International Business Machines Corp. has designed a computer chip it says emulates the brain's cognitive powers.

The technology, known as cognitive computing, is programmed to analyze complex information, create hypotheses, and remember and learn from the outcomes, replicating the brain's functionality.

The company said that it is an “unprecedented” step in creating intelligent computers.

“Future applications of computing will increasingly demand functionality that is not efficiently delivered by the traditional architecture. These chips are another significant step in the evolution of computers from calculators to learning systems, signaling the beginning of a new generation of computers and their applications in business, science and government," said Dharmendra Modha, project leader for IBM Research.

The chip could manage water supply through real-time data analysis and pattern recognition. It has a network of sensors and actuators that constantly record and report metrics such as temperature, pressure, wave height, acoustics and ocean tide, and issue tsunami warnings. It could also help grocers identify bad products.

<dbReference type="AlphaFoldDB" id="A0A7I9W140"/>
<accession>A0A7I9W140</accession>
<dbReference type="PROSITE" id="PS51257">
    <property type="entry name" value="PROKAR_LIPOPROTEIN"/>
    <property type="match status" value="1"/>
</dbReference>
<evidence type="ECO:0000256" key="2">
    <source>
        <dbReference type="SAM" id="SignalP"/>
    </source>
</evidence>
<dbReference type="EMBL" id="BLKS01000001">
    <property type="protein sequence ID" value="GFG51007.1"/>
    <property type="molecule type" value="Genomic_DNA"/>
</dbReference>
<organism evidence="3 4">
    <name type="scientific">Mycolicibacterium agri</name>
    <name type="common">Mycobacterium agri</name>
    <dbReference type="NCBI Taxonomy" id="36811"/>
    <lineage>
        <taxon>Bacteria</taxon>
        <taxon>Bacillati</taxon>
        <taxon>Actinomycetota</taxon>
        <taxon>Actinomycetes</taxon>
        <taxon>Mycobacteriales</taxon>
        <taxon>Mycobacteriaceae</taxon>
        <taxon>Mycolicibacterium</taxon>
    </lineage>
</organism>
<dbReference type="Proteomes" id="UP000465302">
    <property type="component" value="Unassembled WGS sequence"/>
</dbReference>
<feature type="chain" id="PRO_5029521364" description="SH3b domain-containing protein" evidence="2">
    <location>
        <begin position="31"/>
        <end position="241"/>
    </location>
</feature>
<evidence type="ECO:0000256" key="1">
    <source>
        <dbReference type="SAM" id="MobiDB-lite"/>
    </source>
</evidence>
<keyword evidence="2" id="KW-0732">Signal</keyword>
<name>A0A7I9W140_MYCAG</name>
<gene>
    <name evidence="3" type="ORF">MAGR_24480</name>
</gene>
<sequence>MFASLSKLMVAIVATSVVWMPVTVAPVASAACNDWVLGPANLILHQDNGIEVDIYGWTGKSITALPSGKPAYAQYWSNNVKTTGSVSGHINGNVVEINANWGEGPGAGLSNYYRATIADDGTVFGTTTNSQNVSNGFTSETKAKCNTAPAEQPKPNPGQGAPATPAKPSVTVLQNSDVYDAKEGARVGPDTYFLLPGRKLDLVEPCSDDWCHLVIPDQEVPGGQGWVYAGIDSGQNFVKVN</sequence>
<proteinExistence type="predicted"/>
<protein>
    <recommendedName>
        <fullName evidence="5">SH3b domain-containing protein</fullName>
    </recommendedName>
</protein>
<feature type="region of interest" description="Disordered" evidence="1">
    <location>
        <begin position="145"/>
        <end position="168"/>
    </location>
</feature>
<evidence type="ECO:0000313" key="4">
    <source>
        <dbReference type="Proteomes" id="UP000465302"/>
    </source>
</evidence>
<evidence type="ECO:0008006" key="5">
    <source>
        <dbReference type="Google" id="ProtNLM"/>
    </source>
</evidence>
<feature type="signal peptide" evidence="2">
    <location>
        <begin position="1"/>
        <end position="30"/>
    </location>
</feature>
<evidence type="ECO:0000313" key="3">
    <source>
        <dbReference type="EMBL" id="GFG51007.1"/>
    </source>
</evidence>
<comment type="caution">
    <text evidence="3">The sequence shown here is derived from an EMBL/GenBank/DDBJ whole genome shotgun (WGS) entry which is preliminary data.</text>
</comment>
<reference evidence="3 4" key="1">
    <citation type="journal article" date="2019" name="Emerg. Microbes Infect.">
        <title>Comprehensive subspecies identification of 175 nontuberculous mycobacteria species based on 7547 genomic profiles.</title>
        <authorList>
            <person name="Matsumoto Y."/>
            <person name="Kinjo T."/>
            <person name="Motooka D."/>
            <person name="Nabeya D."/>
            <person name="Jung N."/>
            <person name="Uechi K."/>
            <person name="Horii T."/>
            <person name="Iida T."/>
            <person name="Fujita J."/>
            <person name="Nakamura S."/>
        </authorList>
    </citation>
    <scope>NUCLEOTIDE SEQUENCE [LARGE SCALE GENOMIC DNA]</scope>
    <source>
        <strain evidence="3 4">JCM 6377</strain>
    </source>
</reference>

“Research like this has been going on for decades, but this marks the beginning of commerce, industry and profits for cognitive computing,” Richard Doherty, research director at The Envisioneering Group, a technology assessment firm in Seaford, New York, said in an interview. “They’re going to be more like humans and primates than ever before.”

IBM has made two prototype chips using the 45-nanometer manufacturing process. The company has already generated some results from the project, such as walking through a maze, playing a game of Pong, or recognizing patterns in data.

IBM is combining principles from nanoscience, neuroscience and supercomputing as part of a multi-year cognitive computing initiative. The company and its university collaborators also announced they have been awarded approximately $21 million in new funding from the Defense Advanced Research Projects Agency for Phase 2 of the Systems of Neuromorphic Adaptive Plastic Scalable Electronics project.